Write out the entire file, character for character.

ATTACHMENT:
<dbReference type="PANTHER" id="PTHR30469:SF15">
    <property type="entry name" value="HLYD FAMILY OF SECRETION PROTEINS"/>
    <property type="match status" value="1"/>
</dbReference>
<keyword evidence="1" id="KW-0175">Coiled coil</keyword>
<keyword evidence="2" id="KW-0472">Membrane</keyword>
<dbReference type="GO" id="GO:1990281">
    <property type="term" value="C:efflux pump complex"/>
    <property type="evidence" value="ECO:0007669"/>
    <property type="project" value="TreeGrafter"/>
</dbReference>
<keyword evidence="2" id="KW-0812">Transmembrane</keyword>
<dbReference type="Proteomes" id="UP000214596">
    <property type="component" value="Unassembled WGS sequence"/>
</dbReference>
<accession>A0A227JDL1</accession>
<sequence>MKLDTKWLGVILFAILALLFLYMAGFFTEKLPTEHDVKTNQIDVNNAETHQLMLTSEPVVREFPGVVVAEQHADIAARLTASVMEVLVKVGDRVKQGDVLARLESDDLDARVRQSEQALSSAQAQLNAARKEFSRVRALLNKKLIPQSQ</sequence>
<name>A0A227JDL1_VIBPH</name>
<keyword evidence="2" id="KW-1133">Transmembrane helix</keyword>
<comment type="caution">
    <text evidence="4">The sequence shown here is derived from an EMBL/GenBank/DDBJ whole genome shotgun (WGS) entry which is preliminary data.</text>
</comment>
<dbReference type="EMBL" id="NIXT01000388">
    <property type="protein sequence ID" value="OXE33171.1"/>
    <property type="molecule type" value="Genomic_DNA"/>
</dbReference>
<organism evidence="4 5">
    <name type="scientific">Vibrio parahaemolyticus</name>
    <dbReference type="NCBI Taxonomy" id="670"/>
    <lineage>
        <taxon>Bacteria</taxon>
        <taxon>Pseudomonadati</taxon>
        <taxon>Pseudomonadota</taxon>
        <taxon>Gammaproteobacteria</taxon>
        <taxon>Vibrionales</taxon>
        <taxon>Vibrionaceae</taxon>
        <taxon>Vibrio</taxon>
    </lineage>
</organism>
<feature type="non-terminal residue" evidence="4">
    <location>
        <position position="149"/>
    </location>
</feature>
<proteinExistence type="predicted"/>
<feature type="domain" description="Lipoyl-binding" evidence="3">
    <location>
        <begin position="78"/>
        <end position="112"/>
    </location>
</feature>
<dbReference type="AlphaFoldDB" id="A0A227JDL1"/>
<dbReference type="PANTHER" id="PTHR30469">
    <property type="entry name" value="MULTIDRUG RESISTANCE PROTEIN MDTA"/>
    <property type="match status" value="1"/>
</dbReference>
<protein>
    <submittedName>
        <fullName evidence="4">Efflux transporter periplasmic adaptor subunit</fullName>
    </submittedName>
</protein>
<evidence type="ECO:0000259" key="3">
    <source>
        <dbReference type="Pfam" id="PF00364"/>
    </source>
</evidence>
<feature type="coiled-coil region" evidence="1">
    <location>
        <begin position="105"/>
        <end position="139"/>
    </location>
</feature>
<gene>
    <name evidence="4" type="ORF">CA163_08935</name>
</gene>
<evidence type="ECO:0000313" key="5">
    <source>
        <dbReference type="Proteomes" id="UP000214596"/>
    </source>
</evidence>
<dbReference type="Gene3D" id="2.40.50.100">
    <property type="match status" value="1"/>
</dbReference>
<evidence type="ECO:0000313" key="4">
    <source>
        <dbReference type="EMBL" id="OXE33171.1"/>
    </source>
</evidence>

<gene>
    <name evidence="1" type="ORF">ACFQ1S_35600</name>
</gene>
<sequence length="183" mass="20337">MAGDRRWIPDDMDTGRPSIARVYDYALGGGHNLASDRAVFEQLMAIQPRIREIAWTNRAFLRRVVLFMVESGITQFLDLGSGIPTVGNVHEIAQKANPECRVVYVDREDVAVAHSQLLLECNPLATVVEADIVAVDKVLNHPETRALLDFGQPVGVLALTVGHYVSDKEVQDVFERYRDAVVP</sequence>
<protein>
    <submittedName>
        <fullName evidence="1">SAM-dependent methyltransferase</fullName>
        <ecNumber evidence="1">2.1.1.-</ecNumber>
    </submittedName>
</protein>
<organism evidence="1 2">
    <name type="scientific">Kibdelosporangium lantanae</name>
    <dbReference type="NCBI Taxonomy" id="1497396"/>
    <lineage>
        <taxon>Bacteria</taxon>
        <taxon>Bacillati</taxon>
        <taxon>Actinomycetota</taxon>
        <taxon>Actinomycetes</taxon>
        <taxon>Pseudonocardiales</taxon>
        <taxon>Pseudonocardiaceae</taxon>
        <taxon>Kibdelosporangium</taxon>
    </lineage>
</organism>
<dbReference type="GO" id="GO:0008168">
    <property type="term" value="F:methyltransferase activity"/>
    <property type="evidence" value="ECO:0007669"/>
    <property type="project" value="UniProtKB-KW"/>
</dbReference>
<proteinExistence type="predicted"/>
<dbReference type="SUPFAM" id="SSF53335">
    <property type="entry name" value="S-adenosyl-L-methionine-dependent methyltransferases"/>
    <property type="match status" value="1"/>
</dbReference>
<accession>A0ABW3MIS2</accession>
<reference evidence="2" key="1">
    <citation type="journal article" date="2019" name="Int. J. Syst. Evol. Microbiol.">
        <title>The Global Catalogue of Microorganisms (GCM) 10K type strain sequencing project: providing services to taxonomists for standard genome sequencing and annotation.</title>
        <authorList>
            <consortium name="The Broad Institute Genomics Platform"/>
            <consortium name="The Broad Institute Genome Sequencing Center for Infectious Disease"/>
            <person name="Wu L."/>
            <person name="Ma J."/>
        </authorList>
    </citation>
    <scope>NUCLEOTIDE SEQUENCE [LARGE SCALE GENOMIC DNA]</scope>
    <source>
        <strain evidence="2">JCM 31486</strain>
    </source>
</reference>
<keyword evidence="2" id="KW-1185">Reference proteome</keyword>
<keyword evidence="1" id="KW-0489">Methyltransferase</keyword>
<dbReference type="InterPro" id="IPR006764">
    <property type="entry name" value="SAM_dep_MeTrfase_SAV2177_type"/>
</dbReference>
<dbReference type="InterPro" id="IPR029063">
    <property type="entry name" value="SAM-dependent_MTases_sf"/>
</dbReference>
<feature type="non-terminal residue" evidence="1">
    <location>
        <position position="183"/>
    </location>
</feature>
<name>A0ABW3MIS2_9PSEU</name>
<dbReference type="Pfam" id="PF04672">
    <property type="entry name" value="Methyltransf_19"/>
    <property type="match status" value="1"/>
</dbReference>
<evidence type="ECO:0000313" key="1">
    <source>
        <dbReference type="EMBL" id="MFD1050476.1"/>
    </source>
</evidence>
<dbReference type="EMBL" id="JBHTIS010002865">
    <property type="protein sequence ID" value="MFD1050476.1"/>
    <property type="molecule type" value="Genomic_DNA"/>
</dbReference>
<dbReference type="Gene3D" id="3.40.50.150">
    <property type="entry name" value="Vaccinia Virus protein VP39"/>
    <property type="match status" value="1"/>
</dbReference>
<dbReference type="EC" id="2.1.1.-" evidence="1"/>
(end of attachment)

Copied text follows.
<dbReference type="PANTHER" id="PTHR30469:SF15">
    <property type="entry name" value="HLYD FAMILY OF SECRETION PROTEINS"/>
    <property type="match status" value="1"/>
</dbReference>
<keyword evidence="1" id="KW-0175">Coiled coil</keyword>
<keyword evidence="2" id="KW-0472">Membrane</keyword>
<dbReference type="GO" id="GO:1990281">
    <property type="term" value="C:efflux pump complex"/>
    <property type="evidence" value="ECO:0007669"/>
    <property type="project" value="TreeGrafter"/>
</dbReference>
<keyword evidence="2" id="KW-0812">Transmembrane</keyword>
<dbReference type="Proteomes" id="UP000214596">
    <property type="component" value="Unassembled WGS sequence"/>
</dbReference>
<accession>A0A227JDL1</accession>
<sequence>MKLDTKWLGVILFAILALLFLYMAGFFTEKLPTEHDVKTNQIDVNNAETHQLMLTSEPVVREFPGVVVAEQHADIAARLTASVMEVLVKVGDRVKQGDVLARLESDDLDARVRQSEQALSSAQAQLNAARKEFSRVRALLNKKLIPQSQ</sequence>
<name>A0A227JDL1_VIBPH</name>
<keyword evidence="2" id="KW-1133">Transmembrane helix</keyword>
<comment type="caution">
    <text evidence="4">The sequence shown here is derived from an EMBL/GenBank/DDBJ whole genome shotgun (WGS) entry which is preliminary data.</text>
</comment>
<dbReference type="EMBL" id="NIXT01000388">
    <property type="protein sequence ID" value="OXE33171.1"/>
    <property type="molecule type" value="Genomic_DNA"/>
</dbReference>
<organism evidence="4 5">
    <name type="scientific">Vibrio parahaemolyticus</name>
    <dbReference type="NCBI Taxonomy" id="670"/>
    <lineage>
        <taxon>Bacteria</taxon>
        <taxon>Pseudomonadati</taxon>
        <taxon>Pseudomonadota</taxon>
        <taxon>Gammaproteobacteria</taxon>
        <taxon>Vibrionales</taxon>
        <taxon>Vibrionaceae</taxon>
        <taxon>Vibrio</taxon>
    </lineage>
</organism>
<feature type="non-terminal residue" evidence="4">
    <location>
        <position position="149"/>
    </location>
</feature>
<proteinExistence type="predicted"/>
<feature type="domain" description="Lipoyl-binding" evidence="3">
    <location>
        <begin position="78"/>
        <end position="112"/>
    </location>
</feature>
<dbReference type="AlphaFoldDB" id="A0A227JDL1"/>
<dbReference type="PANTHER" id="PTHR30469">
    <property type="entry name" value="MULTIDRUG RESISTANCE PROTEIN MDTA"/>
    <property type="match status" value="1"/>
</dbReference>
<protein>
    <submittedName>
        <fullName evidence="4">Efflux transporter periplasmic adaptor subunit</fullName>
    </submittedName>
</protein>
<evidence type="ECO:0000259" key="3">
    <source>
        <dbReference type="Pfam" id="PF00364"/>
    </source>
</evidence>
<feature type="coiled-coil region" evidence="1">
    <location>
        <begin position="105"/>
        <end position="139"/>
    </location>
</feature>
<gene>
    <name evidence="4" type="ORF">CA163_08935</name>
</gene>
<evidence type="ECO:0000313" key="5">
    <source>
        <dbReference type="Proteomes" id="UP000214596"/>
    </source>
</evidence>
<dbReference type="Gene3D" id="2.40.50.100">
    <property type="match status" value="1"/>
</dbReference>
<evidence type="ECO:0000313" key="4">
    <source>
        <dbReference type="EMBL" id="OXE33171.1"/>
    </source>
</evidence>

<gene>
    <name evidence="1" type="ORF">ACFQ1S_35600</name>
</gene>
<sequence length="183" mass="20337">MAGDRRWIPDDMDTGRPSIARVYDYALGGGHNLASDRAVFEQLMAIQPRIREIAWTNRAFLRRVVLFMVESGITQFLDLGSGIPTVGNVHEIAQKANPECRVVYVDREDVAVAHSQLLLECNPLATVVEADIVAVDKVLNHPETRALLDFGQPVGVLALTVGHYVSDKEVQDVFERYRDAVVP</sequence>
<protein>
    <submittedName>
        <fullName evidence="1">SAM-dependent methyltransferase</fullName>
        <ecNumber evidence="1">2.1.1.-</ecNumber>
    </submittedName>
</protein>
<organism evidence="1 2">
    <name type="scientific">Kibdelosporangium lantanae</name>
    <dbReference type="NCBI Taxonomy" id="1497396"/>
    <lineage>
        <taxon>Bacteria</taxon>
        <taxon>Bacillati</taxon>
        <taxon>Actinomycetota</taxon>
        <taxon>Actinomycetes</taxon>
        <taxon>Pseudonocardiales</taxon>
        <taxon>Pseudonocardiaceae</taxon>
        <taxon>Kibdelosporangium</taxon>
    </lineage>
</organism>
<dbReference type="GO" id="GO:0008168">
    <property type="term" value="F:methyltransferase activity"/>
    <property type="evidence" value="ECO:0007669"/>
    <property type="project" value="UniProtKB-KW"/>
</dbReference>
<proteinExistence type="predicted"/>
<dbReference type="SUPFAM" id="SSF53335">
    <property type="entry name" value="S-adenosyl-L-methionine-dependent methyltransferases"/>
    <property type="match status" value="1"/>
</dbReference>
<accession>A0ABW3MIS2</accession>
<reference evidence="2" key="1">
    <citation type="journal article" date="2019" name="Int. J. Syst. Evol. Microbiol.">
        <title>The Global Catalogue of Microorganisms (GCM) 10K type strain sequencing project: providing services to taxonomists for standard genome sequencing and annotation.</title>
        <authorList>
            <consortium name="The Broad Institute Genomics Platform"/>
            <consortium name="The Broad Institute Genome Sequencing Center for Infectious Disease"/>
            <person name="Wu L."/>
            <person name="Ma J."/>
        </authorList>
    </citation>
    <scope>NUCLEOTIDE SEQUENCE [LARGE SCALE GENOMIC DNA]</scope>
    <source>
        <strain evidence="2">JCM 31486</strain>
    </source>
</reference>
<keyword evidence="2" id="KW-1185">Reference proteome</keyword>
<keyword evidence="1" id="KW-0489">Methyltransferase</keyword>
<dbReference type="InterPro" id="IPR006764">
    <property type="entry name" value="SAM_dep_MeTrfase_SAV2177_type"/>
</dbReference>
<dbReference type="InterPro" id="IPR029063">
    <property type="entry name" value="SAM-dependent_MTases_sf"/>
</dbReference>
<feature type="non-terminal residue" evidence="1">
    <location>
        <position position="183"/>
    </location>
</feature>
<name>A0ABW3MIS2_9PSEU</name>
<dbReference type="Pfam" id="PF04672">
    <property type="entry name" value="Methyltransf_19"/>
    <property type="match status" value="1"/>
</dbReference>
<evidence type="ECO:0000313" key="1">
    <source>
        <dbReference type="EMBL" id="MFD1050476.1"/>
    </source>
</evidence>
<dbReference type="EMBL" id="JBHTIS010002865">
    <property type="protein sequence ID" value="MFD1050476.1"/>
    <property type="molecule type" value="Genomic_DNA"/>
</dbReference>
<dbReference type="Gene3D" id="3.40.50.150">
    <property type="entry name" value="Vaccinia Virus protein VP39"/>
    <property type="match status" value="1"/>
</dbReference>
<dbReference type="EC" id="2.1.1.-" evidence="1"/>